I have no problem with speculation and theory. Just remember that if, as is here, the data are equivocal, that it would be just as valuable to give explanations that go in the opposite direction. The data here are completely consistent with the alternative hypothesis that people follow their spouses more than their friends when it comes to obesity.
Fair enough. Let me add a pedagogical perspective. When I teach network science to undergrads, I generally have a few goals. First, I want to show them how to convert social tie data into a matrix that can be analyzed. Second, I want students to learn how network concepts might operationalize social science concepts (e.g., how group cohesion might be described as high density). Third, I want to spark their imagination a little and see how network analysis can be used to describe or analyze a wide range of phenomena and thus encourage students to generate explanations. Given that students have very, very modest math skills and real problems generating hypotheses, getting down into the weeds with the papers is often last.
So when I teach the week on networks and health, my discussion questions are like this: “Why do you think health might be transmitted from one person to another? How would that work?” I also try to get into basic research design: “How do you measure health? Do you know what BMI is?” So the C&F paper has many up sides. The downside is that the paper has an interesting hypotheses and you can easily get distracted from the methodological controversy the paper has generated, or even some very sensible observations on confidence intervals. The bottom line is that when you have to teach everything (theory, methods, research design and topic), you don’t quite get everything. But still, if a student, who self-admitedly knows little math or stats, can get to a point about asking about mechanisms, then that’s a teaching victory.
After reading the Fowler/Christakis paper on networks and obesity, a student asked why it was that friends had a stronger influence on spouses. In other words, if we believe the F&C paper, they report that your friends (57%) are more likely to transmit obesity than your spouse (37%) (see page 370).
This might be interpreted in two ways. First, it might be seen as a counter argument. This might really indicate that homophily is at work. We probably select spouses for some traits that are not self-similar. While we choose friends mainly on self-similarity of leisure and consumption (e.g, diet and exercise). Second, there might be an explanation based on transmission. We choose friends because we want them to influence us, while spouses are (supposed?) to accept us.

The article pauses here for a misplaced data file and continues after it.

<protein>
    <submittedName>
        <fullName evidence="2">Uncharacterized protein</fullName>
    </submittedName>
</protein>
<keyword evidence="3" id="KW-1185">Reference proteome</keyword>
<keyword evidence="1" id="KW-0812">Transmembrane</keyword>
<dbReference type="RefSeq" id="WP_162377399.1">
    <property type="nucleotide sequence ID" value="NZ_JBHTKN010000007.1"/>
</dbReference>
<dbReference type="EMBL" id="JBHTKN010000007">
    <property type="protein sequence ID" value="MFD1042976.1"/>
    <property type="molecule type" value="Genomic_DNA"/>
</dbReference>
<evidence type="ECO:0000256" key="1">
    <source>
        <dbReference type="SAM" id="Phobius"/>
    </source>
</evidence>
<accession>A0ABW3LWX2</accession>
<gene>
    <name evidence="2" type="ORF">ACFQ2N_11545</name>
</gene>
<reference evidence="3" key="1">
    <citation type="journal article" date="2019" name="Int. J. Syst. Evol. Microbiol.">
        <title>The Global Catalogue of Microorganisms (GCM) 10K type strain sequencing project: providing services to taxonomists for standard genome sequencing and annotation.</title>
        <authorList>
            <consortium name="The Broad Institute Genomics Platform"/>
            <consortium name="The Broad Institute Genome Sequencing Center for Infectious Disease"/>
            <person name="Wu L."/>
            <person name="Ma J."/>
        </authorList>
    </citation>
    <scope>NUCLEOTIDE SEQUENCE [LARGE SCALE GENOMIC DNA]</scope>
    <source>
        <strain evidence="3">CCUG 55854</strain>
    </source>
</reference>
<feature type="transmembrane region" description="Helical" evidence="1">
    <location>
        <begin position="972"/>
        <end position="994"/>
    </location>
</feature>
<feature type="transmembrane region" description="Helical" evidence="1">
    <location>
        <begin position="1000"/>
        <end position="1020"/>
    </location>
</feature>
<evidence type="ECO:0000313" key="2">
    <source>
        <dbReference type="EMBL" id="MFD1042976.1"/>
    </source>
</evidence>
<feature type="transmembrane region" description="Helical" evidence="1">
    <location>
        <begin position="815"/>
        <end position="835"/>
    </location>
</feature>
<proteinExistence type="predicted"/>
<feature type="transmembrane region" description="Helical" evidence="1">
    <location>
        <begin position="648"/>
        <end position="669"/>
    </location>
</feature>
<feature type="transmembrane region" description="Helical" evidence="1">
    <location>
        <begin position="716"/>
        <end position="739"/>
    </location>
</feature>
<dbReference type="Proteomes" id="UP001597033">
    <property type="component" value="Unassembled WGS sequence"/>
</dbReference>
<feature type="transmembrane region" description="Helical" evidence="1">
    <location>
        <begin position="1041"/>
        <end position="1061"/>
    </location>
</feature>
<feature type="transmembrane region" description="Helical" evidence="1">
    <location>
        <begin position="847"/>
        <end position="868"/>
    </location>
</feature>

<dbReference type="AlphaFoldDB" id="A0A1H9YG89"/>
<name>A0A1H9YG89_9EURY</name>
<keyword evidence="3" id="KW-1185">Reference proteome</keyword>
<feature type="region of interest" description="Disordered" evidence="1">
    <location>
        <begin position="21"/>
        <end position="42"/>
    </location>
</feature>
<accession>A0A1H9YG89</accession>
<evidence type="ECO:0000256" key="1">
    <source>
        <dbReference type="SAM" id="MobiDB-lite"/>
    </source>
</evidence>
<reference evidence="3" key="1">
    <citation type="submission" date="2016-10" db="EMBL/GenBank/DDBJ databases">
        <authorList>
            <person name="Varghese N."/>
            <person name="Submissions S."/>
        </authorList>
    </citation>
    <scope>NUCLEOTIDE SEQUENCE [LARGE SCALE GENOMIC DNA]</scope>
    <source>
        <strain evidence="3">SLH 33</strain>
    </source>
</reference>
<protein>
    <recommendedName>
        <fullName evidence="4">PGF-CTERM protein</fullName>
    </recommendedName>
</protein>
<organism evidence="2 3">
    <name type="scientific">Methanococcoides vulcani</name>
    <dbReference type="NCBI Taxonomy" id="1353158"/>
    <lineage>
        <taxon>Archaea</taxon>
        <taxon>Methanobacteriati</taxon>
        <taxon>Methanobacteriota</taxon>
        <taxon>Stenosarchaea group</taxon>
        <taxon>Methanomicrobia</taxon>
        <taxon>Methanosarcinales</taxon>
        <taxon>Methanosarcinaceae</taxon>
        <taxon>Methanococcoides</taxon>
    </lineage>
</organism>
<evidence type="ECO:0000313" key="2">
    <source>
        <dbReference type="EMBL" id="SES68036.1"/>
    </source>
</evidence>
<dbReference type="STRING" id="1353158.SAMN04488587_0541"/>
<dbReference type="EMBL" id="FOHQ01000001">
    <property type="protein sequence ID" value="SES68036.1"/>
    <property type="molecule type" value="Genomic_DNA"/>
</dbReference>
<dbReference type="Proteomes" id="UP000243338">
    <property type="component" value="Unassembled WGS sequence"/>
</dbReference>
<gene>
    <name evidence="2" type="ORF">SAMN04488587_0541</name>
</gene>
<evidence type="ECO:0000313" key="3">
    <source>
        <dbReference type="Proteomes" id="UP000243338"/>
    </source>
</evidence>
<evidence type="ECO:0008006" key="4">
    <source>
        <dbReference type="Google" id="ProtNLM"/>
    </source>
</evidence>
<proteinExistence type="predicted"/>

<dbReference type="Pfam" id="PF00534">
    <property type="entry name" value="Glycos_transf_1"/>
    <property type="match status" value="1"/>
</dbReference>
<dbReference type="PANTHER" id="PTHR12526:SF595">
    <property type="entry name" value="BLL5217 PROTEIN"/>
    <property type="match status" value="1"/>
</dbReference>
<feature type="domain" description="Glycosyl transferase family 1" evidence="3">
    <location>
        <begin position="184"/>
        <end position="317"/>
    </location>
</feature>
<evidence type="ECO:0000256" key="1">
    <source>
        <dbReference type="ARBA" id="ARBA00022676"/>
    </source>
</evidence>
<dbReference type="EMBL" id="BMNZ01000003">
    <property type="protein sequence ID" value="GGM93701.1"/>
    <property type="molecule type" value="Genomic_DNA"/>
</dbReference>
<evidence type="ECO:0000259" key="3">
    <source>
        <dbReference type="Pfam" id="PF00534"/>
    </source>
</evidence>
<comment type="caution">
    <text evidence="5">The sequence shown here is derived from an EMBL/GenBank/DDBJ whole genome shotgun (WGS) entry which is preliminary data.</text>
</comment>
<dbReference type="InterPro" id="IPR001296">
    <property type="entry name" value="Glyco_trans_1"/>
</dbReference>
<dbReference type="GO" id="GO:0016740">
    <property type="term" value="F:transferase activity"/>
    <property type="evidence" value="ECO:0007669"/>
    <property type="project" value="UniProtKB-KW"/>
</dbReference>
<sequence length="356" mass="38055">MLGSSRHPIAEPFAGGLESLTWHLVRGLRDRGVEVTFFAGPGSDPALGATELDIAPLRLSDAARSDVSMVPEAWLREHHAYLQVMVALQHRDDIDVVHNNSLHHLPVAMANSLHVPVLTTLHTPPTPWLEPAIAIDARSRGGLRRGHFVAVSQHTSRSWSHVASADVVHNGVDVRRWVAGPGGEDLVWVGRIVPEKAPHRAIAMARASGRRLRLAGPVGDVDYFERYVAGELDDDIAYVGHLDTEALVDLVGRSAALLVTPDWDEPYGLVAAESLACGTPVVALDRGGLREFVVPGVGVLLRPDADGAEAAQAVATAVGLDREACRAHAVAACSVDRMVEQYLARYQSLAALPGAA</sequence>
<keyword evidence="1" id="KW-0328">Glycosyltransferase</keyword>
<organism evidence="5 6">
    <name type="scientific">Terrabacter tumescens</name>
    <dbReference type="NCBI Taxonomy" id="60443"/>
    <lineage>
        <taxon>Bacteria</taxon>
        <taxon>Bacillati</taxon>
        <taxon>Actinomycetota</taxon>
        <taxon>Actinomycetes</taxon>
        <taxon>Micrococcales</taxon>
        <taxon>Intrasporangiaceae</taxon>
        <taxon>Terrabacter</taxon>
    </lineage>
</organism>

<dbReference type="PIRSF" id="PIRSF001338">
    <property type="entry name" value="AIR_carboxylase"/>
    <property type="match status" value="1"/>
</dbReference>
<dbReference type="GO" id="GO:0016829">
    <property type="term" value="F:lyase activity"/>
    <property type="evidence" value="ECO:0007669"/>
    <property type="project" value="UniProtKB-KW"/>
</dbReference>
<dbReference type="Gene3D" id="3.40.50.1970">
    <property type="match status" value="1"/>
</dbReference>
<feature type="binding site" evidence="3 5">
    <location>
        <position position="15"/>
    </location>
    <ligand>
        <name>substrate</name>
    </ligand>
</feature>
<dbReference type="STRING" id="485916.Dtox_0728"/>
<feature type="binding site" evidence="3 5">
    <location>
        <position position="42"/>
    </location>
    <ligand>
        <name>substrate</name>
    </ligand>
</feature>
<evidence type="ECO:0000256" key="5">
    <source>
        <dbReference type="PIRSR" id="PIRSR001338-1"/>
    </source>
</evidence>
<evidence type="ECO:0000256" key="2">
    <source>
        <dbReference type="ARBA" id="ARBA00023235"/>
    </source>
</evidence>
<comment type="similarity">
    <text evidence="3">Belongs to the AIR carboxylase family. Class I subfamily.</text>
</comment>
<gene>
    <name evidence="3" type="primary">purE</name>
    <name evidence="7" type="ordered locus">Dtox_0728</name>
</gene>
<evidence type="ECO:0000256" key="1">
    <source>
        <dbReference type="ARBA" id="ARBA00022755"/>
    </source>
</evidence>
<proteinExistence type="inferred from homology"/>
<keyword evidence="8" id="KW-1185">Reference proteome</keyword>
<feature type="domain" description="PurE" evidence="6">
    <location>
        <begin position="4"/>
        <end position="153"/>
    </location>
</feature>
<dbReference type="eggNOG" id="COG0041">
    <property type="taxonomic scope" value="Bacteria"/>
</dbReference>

“There’s a literature on everything.” – Tyler Cowen
Yup, it turns out that not only is there is a network analysis literature on mean girls, but it has been published in the ASR. I quote from an article by Bob Faris and Diane Felmlee called “Status Struggles: Network Centrality and Gender Segregation in Same- and Cross-Gender Aggression:”
Literature on aggression often suggests that individual deficiencies, such as social incompetence, psychological difficulties, or troublesome home environments, are responsible for aggressive behavior. In this article, by contrast, we examine aggression from a social network perspective, arguing that social network centrality, our primary measure of peer status, increases the capacity for aggression and that competition to gain or maintain status motivates its use. We test these arguments using a unique longitudinal dataset that enables separate consideration of same- and cross-gender aggression. We find that aggression is generally not a maladjusted reaction typical of the socially marginal; instead, aggression is intrinsic to status and escalates with increases in peer status until the pinnacle of the social hierarchy is attained. Over time, individuals at the very bottom and those at the very top of a hierarchy become the least aggressive youth. We also find that aggression is influenced not so much by individual gender differences as by relationships with the other gender and patterns of gender segregation at school. When cross-gender interactions are plentiful, aggression is diminished. Yet these factors are also jointly implicated in peer status: in schools where cross-gender interactions are rare, cross-gender friendships create status distinctions that magnify the consequences of network centrality.